GE Capital asks U.S. government to lift ‘too big to fail’ designation

Lender GE Capital asked the U.S. government on Thursday to stop designating it as “too big to fail,” saying it had shrunk to the point where it would not pose a major threat to the nation's financial stability if it experiences distress. Chief Executive Officer Keith Sherin said in a statement that the General Electric Co unit no longer met the criteria for a “systemically important financial institution,” a label that can trigger requirements for stricter oversight and more capital. The application came the day after a federal judge struck down the designation of insurer MetLife Inc , but GE Capital said the two events were unrelated.

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GE Capital asks U.S. government to lift ‘too big to fail’ designation

U.S. judge strikes down MetLife designation of ‘too big to fail’

MetLife had argued in court that the Financial Stability Oversight Council (FSOC), made up of the heads of the country's financial regulatory agencies, used a secretive and flawed process when in 2014 it designated the company as systemically important to the financial system. The designation meant regulators believed a collapse of the insurer could devastate the U.S. financial system just as much as failure of a major bank, and triggered possible requirements for it to hold more capital and for stricter oversight. “From the beginning, MetLife has said that its business model does not pose a threat to the financial stability of the United States,” the company's chief executive, Steven Kandarian, said in a statement.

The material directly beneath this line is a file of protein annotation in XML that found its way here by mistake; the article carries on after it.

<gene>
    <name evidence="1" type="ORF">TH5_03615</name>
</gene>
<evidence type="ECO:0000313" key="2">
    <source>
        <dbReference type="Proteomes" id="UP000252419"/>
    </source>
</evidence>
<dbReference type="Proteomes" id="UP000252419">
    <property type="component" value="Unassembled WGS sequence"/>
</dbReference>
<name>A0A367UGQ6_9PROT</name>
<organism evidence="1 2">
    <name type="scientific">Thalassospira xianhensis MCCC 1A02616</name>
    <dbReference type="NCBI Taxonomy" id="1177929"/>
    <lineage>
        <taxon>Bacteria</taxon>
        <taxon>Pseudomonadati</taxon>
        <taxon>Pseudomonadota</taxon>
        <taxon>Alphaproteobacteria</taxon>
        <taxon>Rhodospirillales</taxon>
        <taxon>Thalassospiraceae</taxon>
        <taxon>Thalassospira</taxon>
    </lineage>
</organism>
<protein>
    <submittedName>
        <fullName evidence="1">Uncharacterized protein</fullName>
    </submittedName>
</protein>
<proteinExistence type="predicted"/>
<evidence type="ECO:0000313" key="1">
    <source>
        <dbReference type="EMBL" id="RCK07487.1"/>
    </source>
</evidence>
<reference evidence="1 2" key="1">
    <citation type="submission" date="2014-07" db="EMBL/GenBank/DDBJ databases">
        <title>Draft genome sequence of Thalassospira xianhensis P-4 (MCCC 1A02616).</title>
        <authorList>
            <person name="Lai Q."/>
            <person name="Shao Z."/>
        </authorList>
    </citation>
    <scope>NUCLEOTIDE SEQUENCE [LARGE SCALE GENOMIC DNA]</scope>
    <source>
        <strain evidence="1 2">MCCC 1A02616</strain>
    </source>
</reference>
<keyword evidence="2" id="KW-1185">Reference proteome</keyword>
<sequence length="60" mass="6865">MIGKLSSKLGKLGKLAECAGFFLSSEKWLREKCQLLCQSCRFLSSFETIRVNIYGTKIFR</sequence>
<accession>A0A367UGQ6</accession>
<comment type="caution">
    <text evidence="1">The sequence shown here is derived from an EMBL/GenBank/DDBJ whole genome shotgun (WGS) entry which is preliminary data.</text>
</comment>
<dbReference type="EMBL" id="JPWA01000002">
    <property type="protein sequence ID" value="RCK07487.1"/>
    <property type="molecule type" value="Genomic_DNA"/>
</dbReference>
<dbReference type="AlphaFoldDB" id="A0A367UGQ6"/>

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U.S. judge strikes down MetLife designation of ‘too big to fail’

BlackRock planning to cut 400 jobs: Bloomberg

(Reuters) – BlackRock Inc , the world's largest asset manager, is planning to cut about 400 jobs, or 3 percent of its workforce, Bloomberg reported, citing people with knowledge of the matter. The layoffs will be announced in the coming weeks, but the firm will continue to hire in key areas and expects to end the year with a higher headcount, Bloomberg reported. BlackRock had hired about 800 people during 2015.

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BlackRock planning to cut 400 jobs: Bloomberg

Interest rate optimism pushes Wall Street higher

MetLife and other financial stocks led the market higher while the S&P energy sector was down marginally after crude prices retreated from their day's highs after a report showed a weekly build in U.S. crude inventories. Yellen said on Tuesday the U.S. central bank should proceed cautiously as it looks to raise interest rates. On Wednesday, her comments were echoed by Chicago Fed President Charles Evans, who said there was a high hurdle to raising rates in April, given low inflation.

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Interest rate optimism pushes Wall Street higher

U.S. jury finds GM ignition switch defective but did not cause crash

A U.S. jury found on Wednesday that a defective ignition switch was not to blame for a 2014 accident in a General Motors car, the first trial to reach a verdict since the company recalled millions of vehicles with the part. The eight jurors, who deliberated less than a day following a two-week trial in Manhattan, found that the ignition switch made the 2007 Saturn Sky involved in the crash on a New Orleans bridge unreasonably dangerous and that GM failed to warn about its safety risks. The case was the second in a series of test trials over the ignition switch, which can slip out of place, causing engines to stall and cutting power to the brake, steering and air bag systems.